The closure of the Srinagar-Jammu highway 21 times in the past two months has cost Kashmir economy at least Rs 1995 crore, traders and officials say.
According to the state finance department data, goods and raw materials worth Rs 95 crore are imported to Kashmir on any given day and given this assertion, trucks loaded with goods and raw materials could not reach their destinations in time during the closure of the highway for 21 days intermittently this winter, thus hampering the Valley's normal trade cycle.
The recently-released government figures say that J&K imported goods and raw material worth Rs 58050 crore in 2017-18, of which 60 percent (around Rs 34,800 crore), was imported to the Kashmir division.
Though there has not been a detailed study on losses incurred during the highway closure, business leaders say 30 percent worth of supplies are losses, as the convoy trucks coming from other parts of the state carry perishable goods, which, once stuck in the highway, lose their value on arrivals.
Being an import-driven state, around 80 percent goods and raw material come from other parts of the country, the officials say.
Citing an example, chairman of all-Kashmir fruit and vegetable dealers' association, Bashir Ahmad Bashir said if trucks carrying fresh vegetables get stuck along the Srinagar-Jammu highway, it automatically results in losses.
"As the supply loses its value, it is a loss to the dealers eventually," he said, adding that even apple exported from Kashmir is hampered, which also is a loss to the Valley's economy.
Chairman, Kashmir Economic Alliance, Muhammad Yaseen Khan said Kashmir's economy is badly suffering, in fact bleeding, following losses incurred due to highway closure.
"Decades after India's independence, we still don't have all-weather road connectivity to Kashmir, despite the claims of the central government that Kashmir is the country's integral part. In today's modern age, the Valley remains cut off from rest of the world for days together," he said.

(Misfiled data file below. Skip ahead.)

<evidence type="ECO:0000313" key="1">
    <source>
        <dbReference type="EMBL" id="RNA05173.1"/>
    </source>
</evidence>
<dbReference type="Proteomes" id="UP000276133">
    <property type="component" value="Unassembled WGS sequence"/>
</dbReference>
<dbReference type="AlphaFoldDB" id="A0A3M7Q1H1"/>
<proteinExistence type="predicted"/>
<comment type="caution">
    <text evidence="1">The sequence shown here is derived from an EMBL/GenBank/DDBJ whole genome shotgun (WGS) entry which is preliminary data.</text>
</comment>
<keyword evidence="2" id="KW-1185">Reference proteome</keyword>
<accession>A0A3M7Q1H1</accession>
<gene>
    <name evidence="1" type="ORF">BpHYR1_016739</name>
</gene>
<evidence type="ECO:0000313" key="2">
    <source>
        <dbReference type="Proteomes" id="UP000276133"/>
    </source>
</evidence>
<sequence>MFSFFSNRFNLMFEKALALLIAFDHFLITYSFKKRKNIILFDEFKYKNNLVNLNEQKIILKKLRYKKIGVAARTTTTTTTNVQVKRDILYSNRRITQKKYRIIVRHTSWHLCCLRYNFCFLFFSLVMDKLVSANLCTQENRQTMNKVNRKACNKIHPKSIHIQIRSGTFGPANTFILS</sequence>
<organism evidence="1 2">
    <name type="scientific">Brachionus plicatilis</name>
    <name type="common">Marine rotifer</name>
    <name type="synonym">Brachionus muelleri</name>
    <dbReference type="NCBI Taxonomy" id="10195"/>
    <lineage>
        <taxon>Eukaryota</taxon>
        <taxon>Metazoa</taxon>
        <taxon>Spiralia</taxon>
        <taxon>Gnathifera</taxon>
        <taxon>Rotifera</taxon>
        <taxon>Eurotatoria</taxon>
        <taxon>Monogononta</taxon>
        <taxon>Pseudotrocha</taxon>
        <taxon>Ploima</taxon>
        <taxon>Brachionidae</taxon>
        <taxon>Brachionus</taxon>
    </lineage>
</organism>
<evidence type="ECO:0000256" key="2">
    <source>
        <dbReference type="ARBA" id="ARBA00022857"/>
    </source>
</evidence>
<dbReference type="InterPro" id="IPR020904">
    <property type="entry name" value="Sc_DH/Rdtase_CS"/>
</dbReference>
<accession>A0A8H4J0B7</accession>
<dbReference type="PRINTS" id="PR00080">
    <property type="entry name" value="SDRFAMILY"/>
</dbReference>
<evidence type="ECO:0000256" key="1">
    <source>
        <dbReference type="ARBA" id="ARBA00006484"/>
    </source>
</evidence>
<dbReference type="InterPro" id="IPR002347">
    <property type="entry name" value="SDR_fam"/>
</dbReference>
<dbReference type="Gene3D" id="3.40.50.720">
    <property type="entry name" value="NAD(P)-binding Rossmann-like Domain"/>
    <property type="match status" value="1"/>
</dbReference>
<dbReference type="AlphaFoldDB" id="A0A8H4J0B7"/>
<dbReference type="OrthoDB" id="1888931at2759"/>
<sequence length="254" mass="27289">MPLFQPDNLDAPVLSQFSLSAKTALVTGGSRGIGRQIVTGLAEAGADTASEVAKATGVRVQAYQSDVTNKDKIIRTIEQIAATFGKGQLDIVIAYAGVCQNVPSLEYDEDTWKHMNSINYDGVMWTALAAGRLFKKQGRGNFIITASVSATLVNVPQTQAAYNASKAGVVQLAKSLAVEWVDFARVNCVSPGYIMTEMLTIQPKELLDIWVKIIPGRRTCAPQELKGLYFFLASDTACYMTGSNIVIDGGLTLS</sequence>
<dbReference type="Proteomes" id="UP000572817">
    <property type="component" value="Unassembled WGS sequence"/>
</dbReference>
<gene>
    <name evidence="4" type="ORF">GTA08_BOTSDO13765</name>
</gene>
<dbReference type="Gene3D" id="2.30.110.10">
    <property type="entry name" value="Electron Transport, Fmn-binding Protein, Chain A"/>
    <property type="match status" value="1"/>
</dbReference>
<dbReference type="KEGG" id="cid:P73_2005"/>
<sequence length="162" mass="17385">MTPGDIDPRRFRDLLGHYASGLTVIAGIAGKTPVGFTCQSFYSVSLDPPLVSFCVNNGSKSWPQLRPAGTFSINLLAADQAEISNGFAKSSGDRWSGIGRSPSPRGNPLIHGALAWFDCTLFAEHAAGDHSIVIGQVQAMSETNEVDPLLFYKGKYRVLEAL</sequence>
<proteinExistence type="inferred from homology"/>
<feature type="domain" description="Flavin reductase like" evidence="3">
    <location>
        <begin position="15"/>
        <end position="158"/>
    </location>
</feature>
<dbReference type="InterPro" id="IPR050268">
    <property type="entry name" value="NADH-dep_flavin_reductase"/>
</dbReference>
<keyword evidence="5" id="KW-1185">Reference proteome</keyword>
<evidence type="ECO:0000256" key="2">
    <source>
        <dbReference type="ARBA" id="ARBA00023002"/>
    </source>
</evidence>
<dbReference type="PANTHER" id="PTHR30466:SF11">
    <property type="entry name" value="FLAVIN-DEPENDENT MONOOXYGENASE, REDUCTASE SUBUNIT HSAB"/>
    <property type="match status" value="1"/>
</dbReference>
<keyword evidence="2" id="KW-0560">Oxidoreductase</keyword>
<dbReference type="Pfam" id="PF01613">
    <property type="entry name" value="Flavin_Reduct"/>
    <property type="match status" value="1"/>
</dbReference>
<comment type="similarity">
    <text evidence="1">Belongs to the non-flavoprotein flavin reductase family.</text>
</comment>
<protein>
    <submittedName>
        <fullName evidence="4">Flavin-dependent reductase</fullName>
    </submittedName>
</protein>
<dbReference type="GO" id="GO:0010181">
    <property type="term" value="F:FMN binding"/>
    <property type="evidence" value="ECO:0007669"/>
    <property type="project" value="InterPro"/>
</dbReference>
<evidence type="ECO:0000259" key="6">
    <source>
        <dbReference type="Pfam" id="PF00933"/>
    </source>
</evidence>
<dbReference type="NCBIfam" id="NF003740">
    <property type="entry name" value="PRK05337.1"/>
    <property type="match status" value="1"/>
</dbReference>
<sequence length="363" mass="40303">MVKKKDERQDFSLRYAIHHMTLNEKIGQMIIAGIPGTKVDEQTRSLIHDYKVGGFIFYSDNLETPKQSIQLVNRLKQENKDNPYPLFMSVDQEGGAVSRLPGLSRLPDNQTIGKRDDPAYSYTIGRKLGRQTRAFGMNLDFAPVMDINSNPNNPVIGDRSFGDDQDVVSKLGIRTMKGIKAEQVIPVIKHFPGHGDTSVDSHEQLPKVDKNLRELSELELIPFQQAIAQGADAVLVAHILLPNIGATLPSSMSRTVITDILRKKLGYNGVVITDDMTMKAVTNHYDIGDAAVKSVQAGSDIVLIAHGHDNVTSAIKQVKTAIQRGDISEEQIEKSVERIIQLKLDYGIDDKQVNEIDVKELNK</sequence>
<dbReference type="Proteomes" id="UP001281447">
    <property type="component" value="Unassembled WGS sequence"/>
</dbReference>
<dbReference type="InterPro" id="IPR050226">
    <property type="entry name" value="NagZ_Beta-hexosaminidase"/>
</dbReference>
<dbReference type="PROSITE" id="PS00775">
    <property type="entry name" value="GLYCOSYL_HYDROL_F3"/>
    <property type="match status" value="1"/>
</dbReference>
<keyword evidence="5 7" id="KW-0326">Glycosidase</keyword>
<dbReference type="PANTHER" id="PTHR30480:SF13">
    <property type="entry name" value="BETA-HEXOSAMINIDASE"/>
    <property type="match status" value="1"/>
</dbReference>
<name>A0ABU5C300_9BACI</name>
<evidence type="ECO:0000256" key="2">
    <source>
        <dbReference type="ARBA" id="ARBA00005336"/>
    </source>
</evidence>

He said their preliminary assessment says that Kashmir loses Rs 30 crore as and when highway remains closed.
"This is a pure loss which we cannot recover," he said.
"Not only losses, but there is disruption also. Each day goods worth Rs 95 crore are imported of which loss is up to Rs 30 crore a day," he said.
"When the supplies stop, neither the businessmen can earn profit nor would the customers get goods. This results in shortages and fuels inflation. This way Kashmiris are suffering from all sides due to the blockade of the highway," he said.
While the direct impact of the Srinagar-Jammu highway closure is felt by all segments of the economy, mutton dealers face a major brunt.
"We deal with livestock and if our supply gets stuck on the road for a few days, it results in mortalities, which is a loss to us. Besides, there is a business loss as we are not able to do our daily business in times of closure of the road due to shortage of supplies," said president, all-Kashmir wholesale mutton dealers' association, Mehraj-ud-Din Ganie.
The logistics ease across different states (LEADS) index has given only one index point to J&K, placing it at the bottom of the list of states having "worst logistic" connectivity in India.